PFT: Oh, I would love to do something like that! I love it when worlds collide, and so I would — that would be wild. Although — yeah, I think I could pave the way, either me as myself interviewing a dead author, or H.G. Wells interviewing a live author, would be a lot of fun.
N: Yeah, maybe just like an episode that is “Lost in Time” or unearthed from the archives.
PFT: [laughter] That would be crazy!
N: So the show is on Mademan.com, and you’re a very dapper fellow yourself. I felt validated in my wardrobe choices recently when I saw you rocking a velvet blazer on @midnight. What is one piece of sartorial advice you would impart to your fellow men out there?
PFT: Dress how you like to dress. Don’t worry so much about rules. I love clothing, and I love fashion, but I think that there is too much pedantry in fashion, and saying, “You have to wear all of these things together; you can’t button this button.” You know, all of that kind of stuff. I think of that stuff as a guideline. If you’re uncomfortable dressing up — if you’re getting married, let’s say, and you’re not a dress-up guy, but you want to look nice for your wedding, and you’re looking for advice to do it right, there’s plenty of places out there to find the general rules of men’s fashion, so you can feel like you’re not worried about it.
But if you just let clothes — I used to hear that stuff so much more, and now I’ve found I don’t care. Like, wear what you like, you know? And wear it the way you want to wear it. If you feel good about it, that’s all that matters, because we live in an age where there are so many different types of fashion and modes of dress. It’s not like the ’50s, where men wore suits, the end. You can wear whatever you want in a variety of situations and locations, so I would say just be confident in what you’re wearing, and enjoy it!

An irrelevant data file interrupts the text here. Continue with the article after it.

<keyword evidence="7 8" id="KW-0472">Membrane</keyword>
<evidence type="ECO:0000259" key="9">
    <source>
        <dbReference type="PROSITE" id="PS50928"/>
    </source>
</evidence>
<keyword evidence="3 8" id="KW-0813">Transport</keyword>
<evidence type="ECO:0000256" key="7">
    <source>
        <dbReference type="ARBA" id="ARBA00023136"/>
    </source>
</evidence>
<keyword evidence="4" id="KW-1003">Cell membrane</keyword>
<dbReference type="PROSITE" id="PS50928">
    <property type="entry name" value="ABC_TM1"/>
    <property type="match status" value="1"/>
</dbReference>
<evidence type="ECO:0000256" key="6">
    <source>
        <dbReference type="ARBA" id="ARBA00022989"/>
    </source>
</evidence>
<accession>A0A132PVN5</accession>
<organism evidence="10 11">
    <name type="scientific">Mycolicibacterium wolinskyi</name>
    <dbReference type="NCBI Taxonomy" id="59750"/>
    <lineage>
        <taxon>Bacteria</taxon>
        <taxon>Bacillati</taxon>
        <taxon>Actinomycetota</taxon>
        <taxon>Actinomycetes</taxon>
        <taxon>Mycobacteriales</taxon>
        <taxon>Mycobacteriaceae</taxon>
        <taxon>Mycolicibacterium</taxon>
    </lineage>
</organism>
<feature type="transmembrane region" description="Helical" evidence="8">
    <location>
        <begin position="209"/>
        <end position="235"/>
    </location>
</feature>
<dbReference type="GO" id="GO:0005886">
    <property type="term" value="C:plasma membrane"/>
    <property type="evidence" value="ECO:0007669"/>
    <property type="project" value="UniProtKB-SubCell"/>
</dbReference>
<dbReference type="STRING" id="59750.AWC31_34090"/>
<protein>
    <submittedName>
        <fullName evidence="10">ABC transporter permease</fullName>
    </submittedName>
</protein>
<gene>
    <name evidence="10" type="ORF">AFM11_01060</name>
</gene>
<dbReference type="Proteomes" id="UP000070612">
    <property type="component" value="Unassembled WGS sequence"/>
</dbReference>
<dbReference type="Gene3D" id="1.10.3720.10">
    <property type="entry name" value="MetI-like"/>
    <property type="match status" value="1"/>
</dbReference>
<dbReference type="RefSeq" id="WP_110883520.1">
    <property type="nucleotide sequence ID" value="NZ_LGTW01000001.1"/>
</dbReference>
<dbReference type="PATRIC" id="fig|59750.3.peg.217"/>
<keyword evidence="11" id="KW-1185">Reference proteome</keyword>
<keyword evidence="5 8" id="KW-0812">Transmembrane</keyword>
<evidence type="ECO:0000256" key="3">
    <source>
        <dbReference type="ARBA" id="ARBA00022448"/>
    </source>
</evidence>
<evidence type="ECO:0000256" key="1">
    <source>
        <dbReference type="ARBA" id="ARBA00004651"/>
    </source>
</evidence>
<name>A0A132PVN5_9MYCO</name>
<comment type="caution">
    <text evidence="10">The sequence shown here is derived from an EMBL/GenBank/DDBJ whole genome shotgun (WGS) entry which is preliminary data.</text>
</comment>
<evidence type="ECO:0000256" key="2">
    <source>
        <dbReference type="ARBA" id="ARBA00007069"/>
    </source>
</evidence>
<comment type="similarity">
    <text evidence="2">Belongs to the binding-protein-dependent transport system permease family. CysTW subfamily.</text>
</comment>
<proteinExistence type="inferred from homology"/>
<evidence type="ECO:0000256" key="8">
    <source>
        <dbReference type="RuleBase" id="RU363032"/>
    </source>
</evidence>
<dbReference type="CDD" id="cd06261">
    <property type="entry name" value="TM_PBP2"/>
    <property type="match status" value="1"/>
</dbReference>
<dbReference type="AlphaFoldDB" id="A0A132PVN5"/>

N: I think that is very sound advice. I think a lot of people get intimidated, because as you mentioned, the pedantry inherent to the industry. The rules are guidelines, as opposed to strict finalities.
PFT: They should be. I had a guy — I did a show in London, and it was summertime. I was wearing a seersucker suit, and I was wearing a red polka-dotted bow time, and I had a pocket square that was navy with a light-blue border, and this guy came up to me after the show, and he said “I was appalled at your tie and pocket combination. You can’t wear a black pocket square with a red tie.” I said, “It’s navy.” He said, “No, no! Always complementary, never matching.” And he handed me a bag, and he had gone out right after the show to a store nearby and bought me a pocket square — that’s how much it offended him. I had tapped into his weird fashion OCD, that he couldn’t bear the idea that I was doing this.
N: Oh, my goodness!